In conclusion, it is surely ironic that the most successful political play of the 1990s is not a acerbic critique of Tory policy but a revival of a 50-year-old classic. By using daring stylistic devices, Daldry and MacNeil took "a relatively serious, extremely admonitory play" and gave it "the thrill and glamour of spectacle" (Lesser, 1997, p 14). But the way their An Inspector Calls represents class has negative as well as positive effects. On the positive side, the shock of the lights going up and the stalls being exposed to the merciless harangue of the Inspector's last speech, emphasises the play's political message. On the negative side, the huge entertainment value of the costumes and set tends to distract from the humanity of the story. This depoliticises the play by turning it into a cartoon. On balance, Daldry's An Inspector Calls is both more thrilling and less human than other versions. A new aesthetic style often has such contradictory meanings. Just as, in the 1930s, Walter Benjamin saw the art work as both civilising and barbaric, so in the 1990s the best theatre is often both experimental and entertaining at the same time (Benjamin, p 258). Even if Daldry's An Inspector Calls is not a completely postmodern work, it still contains the tensions of the postmodern condition - where a belief in change co-exists with sceptical irony.
Notes and references
Atkins, J. (1981) J. B. Priestley: The Last of the Sages. London: John Calder.
Ansorge, P. (1997) From Liverpool to Los Angeles: On Writing for Theatre, Film and Television. London: Faber.
B. A. (1989) 'An Inspector Calls', review in the Yorkshire Post, 21 October.
Benjamin, W. (1970) Illuminations. London: Jonathan Cape.
Best, S. and D. Kellner (1991) Postmodern Theory: Critical Interrogations. London: Macmillan.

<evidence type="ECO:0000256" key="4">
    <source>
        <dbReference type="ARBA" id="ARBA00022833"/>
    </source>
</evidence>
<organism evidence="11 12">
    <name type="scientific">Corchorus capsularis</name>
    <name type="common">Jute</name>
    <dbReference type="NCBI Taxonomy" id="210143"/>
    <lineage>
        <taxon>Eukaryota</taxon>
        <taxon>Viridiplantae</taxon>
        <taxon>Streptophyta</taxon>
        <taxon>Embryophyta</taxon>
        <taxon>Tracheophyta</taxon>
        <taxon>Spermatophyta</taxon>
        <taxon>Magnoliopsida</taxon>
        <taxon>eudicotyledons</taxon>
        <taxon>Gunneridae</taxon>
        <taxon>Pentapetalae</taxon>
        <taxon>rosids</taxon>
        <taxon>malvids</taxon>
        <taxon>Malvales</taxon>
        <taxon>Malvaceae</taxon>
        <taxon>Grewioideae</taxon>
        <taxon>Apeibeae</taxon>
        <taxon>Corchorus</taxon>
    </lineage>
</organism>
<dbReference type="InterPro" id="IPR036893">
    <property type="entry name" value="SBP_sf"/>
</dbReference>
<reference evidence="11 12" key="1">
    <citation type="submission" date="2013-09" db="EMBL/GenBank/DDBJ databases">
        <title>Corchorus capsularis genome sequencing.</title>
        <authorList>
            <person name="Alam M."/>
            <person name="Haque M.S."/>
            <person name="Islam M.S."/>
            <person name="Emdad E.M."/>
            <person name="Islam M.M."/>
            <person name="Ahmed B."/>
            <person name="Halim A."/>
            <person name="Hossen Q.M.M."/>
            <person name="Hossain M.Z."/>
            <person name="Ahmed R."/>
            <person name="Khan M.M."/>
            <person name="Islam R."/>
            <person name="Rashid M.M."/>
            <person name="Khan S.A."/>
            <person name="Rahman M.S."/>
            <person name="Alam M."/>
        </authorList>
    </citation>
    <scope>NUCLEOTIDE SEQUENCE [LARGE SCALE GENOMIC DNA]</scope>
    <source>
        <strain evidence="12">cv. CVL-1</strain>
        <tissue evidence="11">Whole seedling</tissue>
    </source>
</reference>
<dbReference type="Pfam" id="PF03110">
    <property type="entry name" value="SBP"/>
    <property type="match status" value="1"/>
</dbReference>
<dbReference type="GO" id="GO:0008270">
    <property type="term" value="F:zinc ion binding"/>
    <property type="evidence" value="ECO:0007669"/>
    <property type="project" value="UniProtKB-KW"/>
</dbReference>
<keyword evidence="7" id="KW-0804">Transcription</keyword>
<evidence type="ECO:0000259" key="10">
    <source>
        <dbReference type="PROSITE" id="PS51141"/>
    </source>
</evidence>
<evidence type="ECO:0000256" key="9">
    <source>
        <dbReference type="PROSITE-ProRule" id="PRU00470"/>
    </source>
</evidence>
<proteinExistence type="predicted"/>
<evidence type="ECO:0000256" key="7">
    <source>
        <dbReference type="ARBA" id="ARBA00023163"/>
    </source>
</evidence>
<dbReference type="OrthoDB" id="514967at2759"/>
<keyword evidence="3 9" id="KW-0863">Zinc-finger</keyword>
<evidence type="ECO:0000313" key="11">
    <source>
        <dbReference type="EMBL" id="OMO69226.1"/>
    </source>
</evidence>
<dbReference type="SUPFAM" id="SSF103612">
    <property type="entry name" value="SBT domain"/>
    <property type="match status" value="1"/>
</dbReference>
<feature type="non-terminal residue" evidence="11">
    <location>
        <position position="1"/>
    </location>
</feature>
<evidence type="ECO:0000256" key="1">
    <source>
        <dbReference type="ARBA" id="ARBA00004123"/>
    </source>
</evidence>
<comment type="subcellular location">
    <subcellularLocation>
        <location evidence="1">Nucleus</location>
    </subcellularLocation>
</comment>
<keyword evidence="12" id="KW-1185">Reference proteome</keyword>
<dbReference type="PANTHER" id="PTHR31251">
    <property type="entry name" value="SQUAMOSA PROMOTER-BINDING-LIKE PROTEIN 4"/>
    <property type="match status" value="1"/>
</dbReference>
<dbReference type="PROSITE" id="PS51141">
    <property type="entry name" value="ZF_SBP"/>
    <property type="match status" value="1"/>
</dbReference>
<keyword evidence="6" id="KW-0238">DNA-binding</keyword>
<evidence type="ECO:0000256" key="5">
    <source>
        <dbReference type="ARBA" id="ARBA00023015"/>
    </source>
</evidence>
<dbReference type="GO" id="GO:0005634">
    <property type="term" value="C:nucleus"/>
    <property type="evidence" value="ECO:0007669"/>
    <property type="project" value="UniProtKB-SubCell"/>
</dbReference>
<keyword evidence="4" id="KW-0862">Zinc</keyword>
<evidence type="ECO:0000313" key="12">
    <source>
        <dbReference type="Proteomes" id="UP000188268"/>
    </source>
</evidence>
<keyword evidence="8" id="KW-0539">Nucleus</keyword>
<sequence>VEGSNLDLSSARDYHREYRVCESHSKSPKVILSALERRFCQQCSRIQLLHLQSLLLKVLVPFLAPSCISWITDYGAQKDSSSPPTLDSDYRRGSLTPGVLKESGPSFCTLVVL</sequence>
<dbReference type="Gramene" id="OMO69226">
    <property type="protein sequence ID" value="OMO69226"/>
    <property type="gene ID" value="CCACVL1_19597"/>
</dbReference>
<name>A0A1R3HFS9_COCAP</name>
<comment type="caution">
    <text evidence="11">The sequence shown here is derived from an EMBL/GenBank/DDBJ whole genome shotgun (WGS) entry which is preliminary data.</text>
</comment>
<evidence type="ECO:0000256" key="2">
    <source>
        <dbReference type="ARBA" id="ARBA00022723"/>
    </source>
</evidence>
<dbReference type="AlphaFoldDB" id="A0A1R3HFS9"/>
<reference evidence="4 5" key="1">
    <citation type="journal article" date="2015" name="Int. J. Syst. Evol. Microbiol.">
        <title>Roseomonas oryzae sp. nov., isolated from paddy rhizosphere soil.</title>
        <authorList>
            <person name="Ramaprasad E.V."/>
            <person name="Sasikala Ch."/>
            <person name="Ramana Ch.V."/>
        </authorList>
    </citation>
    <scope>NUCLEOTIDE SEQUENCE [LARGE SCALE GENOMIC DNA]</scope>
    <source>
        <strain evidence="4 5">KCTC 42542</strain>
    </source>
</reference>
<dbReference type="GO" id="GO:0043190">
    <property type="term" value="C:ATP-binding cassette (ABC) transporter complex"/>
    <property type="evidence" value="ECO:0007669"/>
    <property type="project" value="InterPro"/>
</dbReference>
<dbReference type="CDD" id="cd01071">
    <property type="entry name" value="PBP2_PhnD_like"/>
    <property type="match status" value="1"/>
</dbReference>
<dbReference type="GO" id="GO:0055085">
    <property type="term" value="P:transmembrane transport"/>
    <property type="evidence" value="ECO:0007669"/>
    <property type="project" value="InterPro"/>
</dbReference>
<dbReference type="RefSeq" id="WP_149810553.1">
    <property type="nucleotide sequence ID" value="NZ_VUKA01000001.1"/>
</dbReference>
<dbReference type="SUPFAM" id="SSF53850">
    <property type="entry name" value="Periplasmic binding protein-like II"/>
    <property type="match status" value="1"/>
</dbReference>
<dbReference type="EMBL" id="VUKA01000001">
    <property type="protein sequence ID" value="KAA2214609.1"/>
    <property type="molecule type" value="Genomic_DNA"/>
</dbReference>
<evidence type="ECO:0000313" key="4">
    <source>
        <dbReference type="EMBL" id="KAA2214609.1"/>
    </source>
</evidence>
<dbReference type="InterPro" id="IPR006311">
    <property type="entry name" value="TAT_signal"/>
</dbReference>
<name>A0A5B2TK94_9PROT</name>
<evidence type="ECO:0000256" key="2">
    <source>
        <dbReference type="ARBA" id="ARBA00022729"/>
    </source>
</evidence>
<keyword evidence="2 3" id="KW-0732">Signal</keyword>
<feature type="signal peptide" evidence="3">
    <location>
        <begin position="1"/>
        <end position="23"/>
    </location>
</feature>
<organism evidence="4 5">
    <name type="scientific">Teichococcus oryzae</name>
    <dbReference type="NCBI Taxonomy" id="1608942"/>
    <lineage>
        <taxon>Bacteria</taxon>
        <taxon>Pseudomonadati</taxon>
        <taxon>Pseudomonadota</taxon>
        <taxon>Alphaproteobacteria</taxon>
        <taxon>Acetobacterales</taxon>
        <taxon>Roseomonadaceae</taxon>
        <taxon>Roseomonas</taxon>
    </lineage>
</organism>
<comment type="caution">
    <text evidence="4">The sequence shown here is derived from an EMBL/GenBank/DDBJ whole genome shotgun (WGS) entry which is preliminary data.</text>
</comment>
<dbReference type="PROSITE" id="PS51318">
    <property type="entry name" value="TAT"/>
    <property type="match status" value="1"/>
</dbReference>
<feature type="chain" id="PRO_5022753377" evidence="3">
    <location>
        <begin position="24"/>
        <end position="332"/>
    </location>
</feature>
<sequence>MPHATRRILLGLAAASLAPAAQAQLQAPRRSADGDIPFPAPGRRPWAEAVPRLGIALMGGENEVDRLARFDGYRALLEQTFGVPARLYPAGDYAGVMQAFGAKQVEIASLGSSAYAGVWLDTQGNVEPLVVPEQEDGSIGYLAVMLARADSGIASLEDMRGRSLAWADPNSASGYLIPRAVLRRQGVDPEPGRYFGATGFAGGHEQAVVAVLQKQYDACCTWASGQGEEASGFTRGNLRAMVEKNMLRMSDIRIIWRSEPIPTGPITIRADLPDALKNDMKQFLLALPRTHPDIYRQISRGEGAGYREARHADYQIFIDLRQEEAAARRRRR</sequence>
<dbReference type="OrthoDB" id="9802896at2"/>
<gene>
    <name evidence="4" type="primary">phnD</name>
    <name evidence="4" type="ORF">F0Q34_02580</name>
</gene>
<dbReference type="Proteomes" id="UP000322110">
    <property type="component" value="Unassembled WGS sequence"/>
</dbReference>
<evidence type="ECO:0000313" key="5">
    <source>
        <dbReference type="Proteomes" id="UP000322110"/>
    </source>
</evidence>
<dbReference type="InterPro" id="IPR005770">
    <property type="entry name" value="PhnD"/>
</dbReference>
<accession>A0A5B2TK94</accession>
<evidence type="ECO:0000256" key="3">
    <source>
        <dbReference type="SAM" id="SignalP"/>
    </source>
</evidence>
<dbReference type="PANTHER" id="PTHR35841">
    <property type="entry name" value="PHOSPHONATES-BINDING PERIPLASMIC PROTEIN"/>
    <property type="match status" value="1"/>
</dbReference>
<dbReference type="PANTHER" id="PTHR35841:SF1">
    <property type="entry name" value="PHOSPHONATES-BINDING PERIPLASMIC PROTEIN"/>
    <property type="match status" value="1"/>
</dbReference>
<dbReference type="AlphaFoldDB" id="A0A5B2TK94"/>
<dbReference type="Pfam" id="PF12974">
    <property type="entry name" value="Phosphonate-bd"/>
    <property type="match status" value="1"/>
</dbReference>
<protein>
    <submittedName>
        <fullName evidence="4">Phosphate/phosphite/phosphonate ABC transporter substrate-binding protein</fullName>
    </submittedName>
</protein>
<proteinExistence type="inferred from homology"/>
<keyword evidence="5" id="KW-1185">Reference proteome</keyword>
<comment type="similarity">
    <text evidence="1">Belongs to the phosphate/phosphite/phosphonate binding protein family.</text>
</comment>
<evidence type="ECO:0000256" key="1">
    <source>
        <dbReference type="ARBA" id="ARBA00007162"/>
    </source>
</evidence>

Brome, V. (1988) J. B. Priestley. London: Hamish Hamilton.
Connor, S. (1989) Postmodernist Culture: An Introduction to Theories of the Contemporary. Oxford: Blackwell.
Casey, B., R. Dunlop and S. Selwood (n. d. ) Culture as Commodity? The Economics of the Arts and Built Heritage in the UK. London: Policy Studies Institute.
Cook, J. (1997) Priestley. London: Bloomsbury.
Cranham [reference to theatre museum session] in Daldry, S. et al. (1996) 'Do new writers have hearts?' New Sceptics session 1, 15.10.97. Video tape of discussion at the Theatre Museum, London.
Duguid, L. (1992) 'An Inspector Calls', review in Times Literary Supplement, 25.9.92.
Hutcheon, L. (1988) A Poetics of Postmodernism: History, Theory, Fiction. London: Routledge.
Hutchinson, C. (1989) 'Under closer inspection', Yorkshire Evening Press, 18.10.89.
Jameson, F. (1991) Postmodernism, or, the Cultural Logic of Late Capitalism. London: Verso.
Lesser, W. (1997) A Director Calls: Stephen Daldry and the Theatre. London: Faber.
Lyotard, J-F. (1984) The Postmodern Condition: A Report on Knowledge. Manchester: Manchester University Press.
McCabes (1997) 'Awards for An Inspector Calls', publicity list of main awards, Michael McCabes Associates, London.
Priestley, J. B. (1948) 'Introduction' to The Plays of J. B. Priestley, vol. 1. London: Heinemann.
Priestley, J. B. (1969) 'An Inspector Calls' in Time and the Conways and Other Plays, Harmondsworth: Penguin.
PW Productions (1997) An Inspector Calls, publicity leaflet for the Garrick Theatre, London.
Royal National Theatre (n. d. ) Platform Papers no. 3: Directors pamphlet. London: Royal National Theatre.
Royal National Theatre (1992) An Inspector Calls, programme for the production, London.
Seavill, R. (1995) 'J. B. Priestley's utopian vision', interview with Stephen Daldry in the programme of An Inspector Calls, Garrick Theatre, London.
Sierz, A. (1994) 'Polishing the kitchen sink', New Statesman & Society, 11.3.94.
Turner, F. (1989) 'An Inspector Calls', review in the Guardian, 6.11.89.
York Theatre Royal (1989) An Inspector Calls, programme for the production, York.
© An earlier version of this chapter appeared as 'A Postmodernist Calls: Class, Conscience and the British Theatre' in Jane Stokes and Anna Reading (eds), The Media in Britain: Current Debates and Developments, London: Macmillan, 1999: pp 236-245.